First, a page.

The agenda: Making meetings work

We’ve all had those days where you look at your calendar and it is booked solid with meetings. This dilemma is certainly nothing new, and in many work cultures becoming increasingly challenging. Beyond a ballooning To Do list, life in a boardroom is inefficient and expensive. As work culture writer Drake Baer tells us in this Fast Company article, a 10-person meeting, even at just $50 per hour amounts to $500.

Internal face-to-face meetings are important, and when done right, a valuable, productive use of your teams’ time. As a first step, it’s worth asking, do we really need a meeting, or can this be handled with a few brief conversations with team members? If the answer is yes, conventionally, successful meetings rest on some key ingredients:

  • A limited guest list (Google limits their invite list to 10), with each participant providing input – or they are simply not invited
  • A tight agenda
  • A defined leader
  • Assigned action items

While these ingredients may be tried and true, there is a movement underway that is changing the rules. Rather than gazing at your phone under the boardroom table (and we know you are), here are a few modern approaches and tips from top CEOs that could breathe some life into your pre-booked Outlook events.

The Standing Meeting – Many in Silicon Valley are shaking things up and experimenting with no chairs. Popular with Agile software developers, a standing meeting is designed to keep people focused and the meeting short. Who wants to stand for an hour? Jason Yip wrote an entire manual on how to make this  style most effective. Similarly, many believe no meeting should go past 30 min without a mind and body stretch. A break can inject some energy and fresh ideas.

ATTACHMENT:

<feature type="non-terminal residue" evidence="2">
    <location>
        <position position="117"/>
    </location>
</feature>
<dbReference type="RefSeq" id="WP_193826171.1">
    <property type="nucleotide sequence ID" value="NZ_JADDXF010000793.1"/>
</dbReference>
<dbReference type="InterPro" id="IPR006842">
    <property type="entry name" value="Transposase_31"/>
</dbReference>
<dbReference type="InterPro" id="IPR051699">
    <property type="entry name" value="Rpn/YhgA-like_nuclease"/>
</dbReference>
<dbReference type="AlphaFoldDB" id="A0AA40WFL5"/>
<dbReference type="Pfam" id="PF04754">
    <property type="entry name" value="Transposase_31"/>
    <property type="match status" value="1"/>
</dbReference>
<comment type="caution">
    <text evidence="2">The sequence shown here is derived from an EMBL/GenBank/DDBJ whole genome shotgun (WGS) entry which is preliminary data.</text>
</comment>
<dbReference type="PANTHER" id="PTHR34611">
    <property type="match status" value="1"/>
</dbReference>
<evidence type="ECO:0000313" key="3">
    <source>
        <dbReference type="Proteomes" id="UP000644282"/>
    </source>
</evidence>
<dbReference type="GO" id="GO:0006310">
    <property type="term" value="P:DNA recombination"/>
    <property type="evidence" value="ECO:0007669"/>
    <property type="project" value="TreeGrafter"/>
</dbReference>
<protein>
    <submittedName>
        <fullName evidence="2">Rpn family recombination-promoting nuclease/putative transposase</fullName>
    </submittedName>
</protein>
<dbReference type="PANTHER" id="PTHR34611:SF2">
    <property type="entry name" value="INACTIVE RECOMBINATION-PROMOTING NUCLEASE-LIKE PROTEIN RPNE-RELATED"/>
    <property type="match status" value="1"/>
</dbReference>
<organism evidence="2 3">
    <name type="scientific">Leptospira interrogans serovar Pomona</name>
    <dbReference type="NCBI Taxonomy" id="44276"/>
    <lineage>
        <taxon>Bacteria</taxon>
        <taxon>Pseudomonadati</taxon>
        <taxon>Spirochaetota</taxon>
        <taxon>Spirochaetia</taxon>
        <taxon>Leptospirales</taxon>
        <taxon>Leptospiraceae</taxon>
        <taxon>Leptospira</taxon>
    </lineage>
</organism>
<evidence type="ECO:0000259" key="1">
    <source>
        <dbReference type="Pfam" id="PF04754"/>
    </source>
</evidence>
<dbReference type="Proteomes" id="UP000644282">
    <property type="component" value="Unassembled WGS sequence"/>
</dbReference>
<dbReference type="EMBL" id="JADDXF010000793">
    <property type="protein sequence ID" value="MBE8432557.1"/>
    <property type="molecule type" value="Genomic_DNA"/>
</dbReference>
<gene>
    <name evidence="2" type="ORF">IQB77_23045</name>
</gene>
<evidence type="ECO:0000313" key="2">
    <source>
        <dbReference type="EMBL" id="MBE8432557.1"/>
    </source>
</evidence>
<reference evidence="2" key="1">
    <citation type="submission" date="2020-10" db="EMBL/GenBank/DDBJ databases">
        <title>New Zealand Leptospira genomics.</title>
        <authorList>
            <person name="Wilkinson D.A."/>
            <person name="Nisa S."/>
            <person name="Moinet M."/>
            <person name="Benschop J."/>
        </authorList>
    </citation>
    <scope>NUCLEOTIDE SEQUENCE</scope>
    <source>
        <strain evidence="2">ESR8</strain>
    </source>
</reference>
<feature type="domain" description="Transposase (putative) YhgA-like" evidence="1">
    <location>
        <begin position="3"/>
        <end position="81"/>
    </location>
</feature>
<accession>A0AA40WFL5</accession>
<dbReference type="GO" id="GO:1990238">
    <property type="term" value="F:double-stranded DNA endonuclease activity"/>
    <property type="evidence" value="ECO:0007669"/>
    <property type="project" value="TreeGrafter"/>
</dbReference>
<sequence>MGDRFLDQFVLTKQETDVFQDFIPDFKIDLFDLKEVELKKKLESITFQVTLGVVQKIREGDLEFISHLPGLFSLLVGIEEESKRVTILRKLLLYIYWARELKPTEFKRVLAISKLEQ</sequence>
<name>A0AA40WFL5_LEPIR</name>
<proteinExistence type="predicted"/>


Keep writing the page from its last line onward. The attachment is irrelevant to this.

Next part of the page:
Get Challenged – The rules: come with great ideas and be prepared to get challenged. While there are legendary tales of tears at Apple under Steve Jobs, this approach is meant to encourage strong thinking and expose ideas to honest criticism.

Assign DRIs – This Fortune article describes that a DRI is Applespeak for a directly responsible individual, with everyone around the table assigned to a specific task on the agenda. This adds a layer of accountability and a sense of ownership at the individual level – no disputes on who dropped the ball! Included on the DRI list should be at least one note taker to formalize any next steps.

Get Fluffy – LinkedIn CEO Jeff Weiner encourages staff to go against the grain. In a heavily metric-driven environment, Jeff encourages is direct reports to share their “wins”, like a personal victory or professional achievement from the past week. This “soft and mushy” ritual is designed to drive positivity from the start and create a comfortable environment among team members before diving into the quantifiable more rigorous aspects of the business.

Shhh… Stay Silent – Rather than fighting for your turn, LinkedIn uses a radical model: kick off your meeting with…. Silence. CEO Jeff Weiner describes how they have essentially eliminated “the presentation” by sending out presentations in advance, then providing the first 5-10 min for attendees to review, collect thoughts, or delve deeper into questions (or answer emails). The idea here is to generate a valuable discourse and stir a meaningful debate.

Circle up – Research suggests that meetings structured in a circle limited power dynamics, encouraged more participation and were more group-oriented.

What approaches have you tried? Next up, it may be time to reinvent the dreaded conference call to avoid this painful scenario: A Conference Call in Real Life – YouTube.